A 19-year-old man responding to an altercation that began on a school bus was killed Wednesday after he tried to latch onto an open window outside the bus, lost his grip and was run over, Milwaukee police said.
Maybe the recession is loosening its grip.
Asher Lev ' explores what it means to be an artist in gripping drama premiering at North Coast Repertory Theatre.
After the last of the lifeboats had been loaded, the Williamses were gripped by "a peculiar feeling, knowing that all means of escape seemed cut off.".
"Goes Like a Flash Grips the Road Like a Limpet .".
This lob requires a neutral grip, preferably the Continental grip.
The Alameda County supervisor appears to be still caught in the grip of addiction and cannot be trusted.
Grover Norquist's grip loosening .
Berman-Waxman grip on California loosening .
Is big pharma's grip on children's mental health care loosening .
Loosening China's grip on rare-earth metals.
In an Indian Village, Signs of the Loosening Grip of Caste.
Recession's Grip May Be Loosening On American Paychecks.

In science:

To have a better grip at what this result means, let us calculate G for one dimension.
Diffusion Processes on Small-World Networks with Distance-Dependent Random-Links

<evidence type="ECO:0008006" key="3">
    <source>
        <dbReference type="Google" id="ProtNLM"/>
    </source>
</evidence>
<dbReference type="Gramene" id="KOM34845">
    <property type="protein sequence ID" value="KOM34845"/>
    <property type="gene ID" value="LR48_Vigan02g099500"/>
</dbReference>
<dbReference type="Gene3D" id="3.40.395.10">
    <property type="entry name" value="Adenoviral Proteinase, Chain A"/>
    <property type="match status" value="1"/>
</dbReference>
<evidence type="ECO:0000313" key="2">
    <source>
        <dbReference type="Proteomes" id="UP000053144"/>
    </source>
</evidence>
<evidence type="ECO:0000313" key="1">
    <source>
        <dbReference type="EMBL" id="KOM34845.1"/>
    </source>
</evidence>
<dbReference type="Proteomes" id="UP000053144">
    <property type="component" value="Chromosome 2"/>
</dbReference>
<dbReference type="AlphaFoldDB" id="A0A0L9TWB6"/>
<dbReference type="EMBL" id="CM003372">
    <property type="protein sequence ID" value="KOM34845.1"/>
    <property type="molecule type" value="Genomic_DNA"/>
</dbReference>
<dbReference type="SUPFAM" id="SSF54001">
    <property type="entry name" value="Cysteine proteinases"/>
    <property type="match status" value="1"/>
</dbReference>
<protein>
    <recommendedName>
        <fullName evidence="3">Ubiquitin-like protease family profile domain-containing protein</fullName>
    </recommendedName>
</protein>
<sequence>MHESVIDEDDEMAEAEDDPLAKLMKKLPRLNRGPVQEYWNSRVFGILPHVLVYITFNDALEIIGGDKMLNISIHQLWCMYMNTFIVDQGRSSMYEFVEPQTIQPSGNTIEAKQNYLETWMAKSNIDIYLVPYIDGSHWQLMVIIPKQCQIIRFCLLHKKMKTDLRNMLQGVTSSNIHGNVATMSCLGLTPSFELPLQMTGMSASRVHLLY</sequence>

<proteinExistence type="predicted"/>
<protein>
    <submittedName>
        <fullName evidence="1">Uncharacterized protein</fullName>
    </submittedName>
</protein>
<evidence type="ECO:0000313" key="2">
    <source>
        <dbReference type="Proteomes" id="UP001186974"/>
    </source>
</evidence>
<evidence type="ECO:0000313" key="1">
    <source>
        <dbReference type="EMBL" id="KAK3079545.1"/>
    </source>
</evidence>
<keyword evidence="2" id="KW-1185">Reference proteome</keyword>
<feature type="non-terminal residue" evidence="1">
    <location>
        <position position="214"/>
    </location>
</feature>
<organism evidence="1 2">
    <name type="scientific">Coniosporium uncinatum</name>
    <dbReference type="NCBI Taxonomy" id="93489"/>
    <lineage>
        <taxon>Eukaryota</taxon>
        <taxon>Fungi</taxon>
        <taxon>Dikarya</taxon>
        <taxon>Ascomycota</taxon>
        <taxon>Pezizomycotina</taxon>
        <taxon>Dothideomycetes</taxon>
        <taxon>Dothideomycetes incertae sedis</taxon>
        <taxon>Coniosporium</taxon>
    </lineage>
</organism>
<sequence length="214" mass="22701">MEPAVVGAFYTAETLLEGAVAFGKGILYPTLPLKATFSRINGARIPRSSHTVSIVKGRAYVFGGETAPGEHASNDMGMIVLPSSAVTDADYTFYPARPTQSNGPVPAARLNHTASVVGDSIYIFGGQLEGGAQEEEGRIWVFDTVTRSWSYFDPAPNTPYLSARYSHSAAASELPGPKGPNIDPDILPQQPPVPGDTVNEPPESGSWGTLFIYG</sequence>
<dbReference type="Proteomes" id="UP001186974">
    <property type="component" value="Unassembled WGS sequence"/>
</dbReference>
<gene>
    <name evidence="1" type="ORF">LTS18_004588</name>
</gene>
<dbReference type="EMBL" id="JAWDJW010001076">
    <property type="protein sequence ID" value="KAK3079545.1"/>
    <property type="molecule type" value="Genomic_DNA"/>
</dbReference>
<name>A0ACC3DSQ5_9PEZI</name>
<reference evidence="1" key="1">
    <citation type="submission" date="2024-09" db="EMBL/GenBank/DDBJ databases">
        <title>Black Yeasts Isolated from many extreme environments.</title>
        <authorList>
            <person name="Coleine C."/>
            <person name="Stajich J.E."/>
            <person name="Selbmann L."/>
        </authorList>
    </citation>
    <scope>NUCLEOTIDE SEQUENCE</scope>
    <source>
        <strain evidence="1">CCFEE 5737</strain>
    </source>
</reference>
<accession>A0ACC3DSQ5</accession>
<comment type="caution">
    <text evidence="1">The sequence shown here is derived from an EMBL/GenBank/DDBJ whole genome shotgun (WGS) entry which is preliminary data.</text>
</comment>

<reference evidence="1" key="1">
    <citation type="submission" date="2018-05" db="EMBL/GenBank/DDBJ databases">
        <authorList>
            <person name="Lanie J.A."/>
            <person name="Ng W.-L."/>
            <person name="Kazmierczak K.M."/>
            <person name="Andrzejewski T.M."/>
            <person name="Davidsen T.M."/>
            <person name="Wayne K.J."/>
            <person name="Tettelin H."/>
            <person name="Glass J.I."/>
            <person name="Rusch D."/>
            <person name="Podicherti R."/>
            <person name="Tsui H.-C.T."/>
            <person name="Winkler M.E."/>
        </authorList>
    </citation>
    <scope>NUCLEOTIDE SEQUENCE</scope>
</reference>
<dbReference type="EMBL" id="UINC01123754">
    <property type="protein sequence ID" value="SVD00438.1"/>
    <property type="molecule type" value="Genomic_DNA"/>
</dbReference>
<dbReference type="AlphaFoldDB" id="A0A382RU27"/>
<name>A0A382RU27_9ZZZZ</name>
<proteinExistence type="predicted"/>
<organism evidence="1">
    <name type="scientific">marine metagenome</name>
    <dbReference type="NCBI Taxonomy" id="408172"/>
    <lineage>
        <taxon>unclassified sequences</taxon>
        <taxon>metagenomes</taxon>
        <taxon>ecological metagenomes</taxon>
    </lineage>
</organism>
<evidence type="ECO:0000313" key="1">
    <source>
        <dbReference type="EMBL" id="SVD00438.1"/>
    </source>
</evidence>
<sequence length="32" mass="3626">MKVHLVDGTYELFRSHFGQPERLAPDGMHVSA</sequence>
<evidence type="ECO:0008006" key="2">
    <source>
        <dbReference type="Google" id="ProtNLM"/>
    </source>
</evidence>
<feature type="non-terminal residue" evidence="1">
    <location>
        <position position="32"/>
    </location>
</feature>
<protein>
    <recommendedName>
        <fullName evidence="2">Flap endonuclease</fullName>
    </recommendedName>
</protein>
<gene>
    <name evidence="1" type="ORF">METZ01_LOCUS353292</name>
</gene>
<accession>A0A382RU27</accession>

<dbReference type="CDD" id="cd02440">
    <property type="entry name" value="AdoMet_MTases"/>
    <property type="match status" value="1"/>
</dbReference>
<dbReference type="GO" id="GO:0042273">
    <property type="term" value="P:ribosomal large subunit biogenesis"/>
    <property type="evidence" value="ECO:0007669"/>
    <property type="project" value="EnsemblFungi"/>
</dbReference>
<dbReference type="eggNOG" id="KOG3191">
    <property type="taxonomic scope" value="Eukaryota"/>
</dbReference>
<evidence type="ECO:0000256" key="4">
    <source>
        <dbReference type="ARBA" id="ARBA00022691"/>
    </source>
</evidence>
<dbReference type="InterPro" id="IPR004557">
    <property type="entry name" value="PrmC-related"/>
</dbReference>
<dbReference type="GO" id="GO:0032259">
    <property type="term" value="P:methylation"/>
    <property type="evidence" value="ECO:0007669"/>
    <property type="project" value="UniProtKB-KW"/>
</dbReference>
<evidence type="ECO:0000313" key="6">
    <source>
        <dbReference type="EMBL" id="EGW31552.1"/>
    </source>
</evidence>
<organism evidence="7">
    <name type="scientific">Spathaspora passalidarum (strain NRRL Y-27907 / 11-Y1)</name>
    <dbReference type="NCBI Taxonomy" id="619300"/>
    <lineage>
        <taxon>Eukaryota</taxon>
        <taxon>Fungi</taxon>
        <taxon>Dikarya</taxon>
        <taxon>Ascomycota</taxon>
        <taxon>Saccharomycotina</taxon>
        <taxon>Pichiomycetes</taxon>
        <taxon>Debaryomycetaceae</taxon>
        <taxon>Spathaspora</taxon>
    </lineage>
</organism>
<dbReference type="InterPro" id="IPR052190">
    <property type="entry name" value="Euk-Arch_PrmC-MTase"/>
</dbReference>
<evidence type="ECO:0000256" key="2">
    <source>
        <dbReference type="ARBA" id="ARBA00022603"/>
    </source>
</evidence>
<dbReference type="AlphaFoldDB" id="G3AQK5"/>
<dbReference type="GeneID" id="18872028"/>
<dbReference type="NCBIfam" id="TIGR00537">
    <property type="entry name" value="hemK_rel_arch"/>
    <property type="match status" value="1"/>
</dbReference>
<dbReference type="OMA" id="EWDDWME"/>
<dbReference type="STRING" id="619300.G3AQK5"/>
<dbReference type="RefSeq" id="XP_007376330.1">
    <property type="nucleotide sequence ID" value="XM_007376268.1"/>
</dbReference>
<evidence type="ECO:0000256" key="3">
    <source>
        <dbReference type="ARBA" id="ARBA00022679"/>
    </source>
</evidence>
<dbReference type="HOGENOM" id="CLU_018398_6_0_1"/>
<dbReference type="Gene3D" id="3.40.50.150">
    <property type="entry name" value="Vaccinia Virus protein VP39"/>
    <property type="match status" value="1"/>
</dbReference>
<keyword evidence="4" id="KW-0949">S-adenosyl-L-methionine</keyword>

Besides from providing a comparatively simple existence proof for HMSs and QRWs, this helps getting a more general grip of entropy rate.
On analytic properties of entropy rate
We present a new computational scheme, GRIP (Geometric Random Inner Products), for testing the quality of random number generators.
Geometric Random Inner Products: A New Family of Tests for Random Number Generators
The GRIP formalism utilizes geometric probability techniques to calculate the average scalar products of random vectors generated in geometric objects, such as circles and spheres.
Geometric Random Inner Products: A New Family of Tests for Random Number Generators
We explicitly apply the GRIP tests to several random number generators frequently used in Monte Carlo simulations, and demonstrate a new statistical property for good random number generators.
Geometric Random Inner Products: A New Family of Tests for Random Number Generators